3.1.1.1. In many schools there is a councillor on site, but that does not mean that you can pop in whenever you like. Sometimes there is a waiting list, or schedule that has to be kept to. This can mean that some children won't get to see the councillor for a couple of weeks after they have asked to be seen. This isn't good enough and the only solution is to have more councillors on each school site. They could also have an hour a day for people who just want to drop in and have a quick chat. This would enable children to know that there is always someone there that they can talk to if they need to. It would also enable students who feel as though they know someone who may be a victim of child abuse to talk to someone about it, so that they can get help for the person who needs it if they won't come forward on their own.

3.1.2. This may require the government to spend more money in the sector and create more spaces at universities for students, which will obviously have extra costs, but in the the long run by educating people hopefully the money saved from reducing human trafficking will equal the money used to fund spaces at universities, etc.

3.2. How the media can help

3.2.1. The fact that boys are more likely to be exploited in human trafficking than girls (5.7 times more likely) who have been sexually abused, suggests that the media may be to blame here, as it is always advertised that women are more commonly the victims of sexual abuse and it appears that in the case of children that is wrong. It questions whether enough is being done to help young boys and men feel comfortable in talking about their experience and encouraging them to reach out for help. This could be linked to the fact there are not many cases of men being victims of human trafficking online or on TV, and so therefore they don't think they can speak up and get the help they need. Because not many men are sharing their experiences, there aren't any cases of men being victims in the news and so therefore men don't feel comfortable speaking out. It's like a continuous vicious cycle.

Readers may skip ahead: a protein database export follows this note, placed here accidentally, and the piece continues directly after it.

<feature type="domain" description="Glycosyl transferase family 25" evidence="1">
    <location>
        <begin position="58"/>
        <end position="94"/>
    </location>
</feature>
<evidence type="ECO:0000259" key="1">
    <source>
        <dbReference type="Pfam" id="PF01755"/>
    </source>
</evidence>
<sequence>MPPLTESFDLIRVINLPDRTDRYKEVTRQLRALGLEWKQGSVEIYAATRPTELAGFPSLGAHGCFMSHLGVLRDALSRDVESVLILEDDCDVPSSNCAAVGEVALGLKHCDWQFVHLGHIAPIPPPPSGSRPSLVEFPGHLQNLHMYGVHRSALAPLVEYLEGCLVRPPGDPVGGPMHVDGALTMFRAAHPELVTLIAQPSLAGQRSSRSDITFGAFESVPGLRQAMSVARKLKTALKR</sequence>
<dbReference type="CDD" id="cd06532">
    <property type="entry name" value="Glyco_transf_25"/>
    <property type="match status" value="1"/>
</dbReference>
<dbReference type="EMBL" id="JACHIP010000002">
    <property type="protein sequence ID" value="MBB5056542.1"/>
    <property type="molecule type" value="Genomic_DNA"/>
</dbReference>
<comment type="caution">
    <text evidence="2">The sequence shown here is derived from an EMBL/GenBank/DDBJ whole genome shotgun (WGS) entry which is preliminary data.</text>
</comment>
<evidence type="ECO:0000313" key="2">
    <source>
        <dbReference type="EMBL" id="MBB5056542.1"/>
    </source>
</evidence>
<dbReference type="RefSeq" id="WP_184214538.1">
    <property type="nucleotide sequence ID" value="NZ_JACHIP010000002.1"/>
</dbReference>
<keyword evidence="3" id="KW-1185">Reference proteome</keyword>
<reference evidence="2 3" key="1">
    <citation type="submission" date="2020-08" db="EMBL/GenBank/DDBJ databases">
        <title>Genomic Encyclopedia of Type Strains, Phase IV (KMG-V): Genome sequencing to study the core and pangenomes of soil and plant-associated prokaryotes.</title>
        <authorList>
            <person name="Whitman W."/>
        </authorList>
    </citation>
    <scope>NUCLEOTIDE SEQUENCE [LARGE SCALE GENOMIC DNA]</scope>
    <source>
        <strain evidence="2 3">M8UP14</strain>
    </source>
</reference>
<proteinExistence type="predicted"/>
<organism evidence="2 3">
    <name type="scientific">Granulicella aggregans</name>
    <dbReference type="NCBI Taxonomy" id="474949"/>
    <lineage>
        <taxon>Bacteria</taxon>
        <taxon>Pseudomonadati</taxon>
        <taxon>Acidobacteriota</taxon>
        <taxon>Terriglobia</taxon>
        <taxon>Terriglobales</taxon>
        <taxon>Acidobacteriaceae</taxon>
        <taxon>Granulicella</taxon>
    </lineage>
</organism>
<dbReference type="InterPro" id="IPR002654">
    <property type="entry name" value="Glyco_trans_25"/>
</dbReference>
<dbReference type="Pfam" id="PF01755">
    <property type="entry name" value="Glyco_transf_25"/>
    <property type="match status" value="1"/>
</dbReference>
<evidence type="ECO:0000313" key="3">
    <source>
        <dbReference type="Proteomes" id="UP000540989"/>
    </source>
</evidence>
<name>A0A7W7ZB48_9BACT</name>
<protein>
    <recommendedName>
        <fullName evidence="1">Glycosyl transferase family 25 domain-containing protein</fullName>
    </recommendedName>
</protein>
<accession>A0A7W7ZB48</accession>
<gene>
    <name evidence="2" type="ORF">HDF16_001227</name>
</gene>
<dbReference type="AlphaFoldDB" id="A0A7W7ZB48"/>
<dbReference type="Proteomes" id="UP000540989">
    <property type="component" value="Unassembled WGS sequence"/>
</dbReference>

3.2.1.1. For example in the news currently there are stories about Harvey Weinstein and his victims, who are female. There aren't many stories about men being the victim. There are a handful of male actors who are sharing their experiences and this is what we need more off. The more men talking about what happened to them, the better. It will hopefully give some people the confidence to speak out.

3.2.2. If we can get a balance of male and female cases in the news, this may help boys and men feel comfortable talking about their experience. If this isn't possible in the short term, you could look at creating documentaries about men who have been victims of human trafficking, to help increase awareness.

3.3. Run weekly sessions at local village halls to help educate the community

3.3.1. By educating the community in such a way will have many benefits. It will bring the community closer together and subsequently anything that may seem to be unusual will be easier to notice and therefore can be reported to the police. Making the area a safer place.

3.4. Educate children in school to help them spot the signs of child abuse

3.4.1. This should be taught from year seven onwards. Just teaching the pupils the signs to spot will help them to identify any peers that they feel may be falling victim to child abuse. They can then inform their teachers and as a result the child can get the help and support they need.

3.4.1.1. There are websites such as the NSPCC, that give information on their website about how to help children who you think are victims of abuse. However I can't find examples of where child abuse has been included as part of a school curriculum and I feel as though this should be tested and a few schools should pilot the topic. This is because if we can save one child from abuse and perhaps human trafficking then it was definitely worth putting a couple of lessons together on the topic.